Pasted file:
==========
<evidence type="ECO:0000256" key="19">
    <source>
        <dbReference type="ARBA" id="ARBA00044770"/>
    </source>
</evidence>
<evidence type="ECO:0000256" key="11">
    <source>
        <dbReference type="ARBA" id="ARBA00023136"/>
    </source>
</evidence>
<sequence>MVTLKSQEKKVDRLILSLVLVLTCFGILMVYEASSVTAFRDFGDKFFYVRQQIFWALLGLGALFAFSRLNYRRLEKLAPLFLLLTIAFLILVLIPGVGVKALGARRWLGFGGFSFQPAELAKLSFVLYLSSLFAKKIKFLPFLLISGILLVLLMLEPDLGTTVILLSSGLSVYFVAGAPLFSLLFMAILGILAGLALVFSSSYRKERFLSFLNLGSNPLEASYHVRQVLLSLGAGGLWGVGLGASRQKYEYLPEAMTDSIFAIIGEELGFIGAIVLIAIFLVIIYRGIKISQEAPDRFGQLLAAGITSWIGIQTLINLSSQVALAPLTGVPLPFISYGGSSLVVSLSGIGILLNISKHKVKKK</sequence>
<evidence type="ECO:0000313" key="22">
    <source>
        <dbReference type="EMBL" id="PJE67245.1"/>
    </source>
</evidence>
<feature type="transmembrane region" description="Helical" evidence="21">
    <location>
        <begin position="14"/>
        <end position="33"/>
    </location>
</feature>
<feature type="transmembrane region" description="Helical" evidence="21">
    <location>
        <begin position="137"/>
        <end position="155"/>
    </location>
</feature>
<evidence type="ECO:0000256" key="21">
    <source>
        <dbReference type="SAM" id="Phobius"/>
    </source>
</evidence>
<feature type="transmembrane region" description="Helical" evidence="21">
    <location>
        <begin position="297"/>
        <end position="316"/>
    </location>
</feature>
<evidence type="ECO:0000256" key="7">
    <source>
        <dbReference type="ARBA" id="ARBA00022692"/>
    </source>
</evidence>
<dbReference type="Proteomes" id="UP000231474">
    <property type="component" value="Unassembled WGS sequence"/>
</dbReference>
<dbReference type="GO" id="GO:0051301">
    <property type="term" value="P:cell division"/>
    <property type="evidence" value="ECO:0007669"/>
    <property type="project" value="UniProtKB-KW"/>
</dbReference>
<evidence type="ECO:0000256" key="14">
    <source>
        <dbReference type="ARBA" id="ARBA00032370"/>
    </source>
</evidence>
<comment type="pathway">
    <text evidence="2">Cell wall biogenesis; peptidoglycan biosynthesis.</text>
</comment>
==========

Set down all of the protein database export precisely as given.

<evidence type="ECO:0000256" key="19">
    <source>
        <dbReference type="ARBA" id="ARBA00044770"/>
    </source>
</evidence>
<evidence type="ECO:0000256" key="11">
    <source>
        <dbReference type="ARBA" id="ARBA00023136"/>
    </source>
</evidence>
<sequence>MVTLKSQEKKVDRLILSLVLVLTCFGILMVYEASSVTAFRDFGDKFFYVRQQIFWALLGLGALFAFSRLNYRRLEKLAPLFLLLTIAFLILVLIPGVGVKALGARRWLGFGGFSFQPAELAKLSFVLYLSSLFAKKIKFLPFLLISGILLVLLMLEPDLGTTVILLSSGLSVYFVAGAPLFSLLFMAILGILAGLALVFSSSYRKERFLSFLNLGSNPLEASYHVRQVLLSLGAGGLWGVGLGASRQKYEYLPEAMTDSIFAIIGEELGFIGAIVLIAIFLVIIYRGIKISQEAPDRFGQLLAAGITSWIGIQTLINLSSQVALAPLTGVPLPFISYGGSSLVVSLSGIGILLNISKHKVKKK</sequence>
<evidence type="ECO:0000313" key="22">
    <source>
        <dbReference type="EMBL" id="PJE67245.1"/>
    </source>
</evidence>
<feature type="transmembrane region" description="Helical" evidence="21">
    <location>
        <begin position="14"/>
        <end position="33"/>
    </location>
</feature>
<feature type="transmembrane region" description="Helical" evidence="21">
    <location>
        <begin position="137"/>
        <end position="155"/>
    </location>
</feature>
<evidence type="ECO:0000256" key="21">
    <source>
        <dbReference type="SAM" id="Phobius"/>
    </source>
</evidence>
<feature type="transmembrane region" description="Helical" evidence="21">
    <location>
        <begin position="297"/>
        <end position="316"/>
    </location>
</feature>
<evidence type="ECO:0000256" key="7">
    <source>
        <dbReference type="ARBA" id="ARBA00022692"/>
    </source>
</evidence>
<dbReference type="Proteomes" id="UP000231474">
    <property type="component" value="Unassembled WGS sequence"/>
</dbReference>
<dbReference type="GO" id="GO:0051301">
    <property type="term" value="P:cell division"/>
    <property type="evidence" value="ECO:0007669"/>
    <property type="project" value="UniProtKB-KW"/>
</dbReference>
<evidence type="ECO:0000256" key="14">
    <source>
        <dbReference type="ARBA" id="ARBA00032370"/>
    </source>
</evidence>
<comment type="pathway">
    <text evidence="2">Cell wall biogenesis; peptidoglycan biosynthesis.</text>
</comment>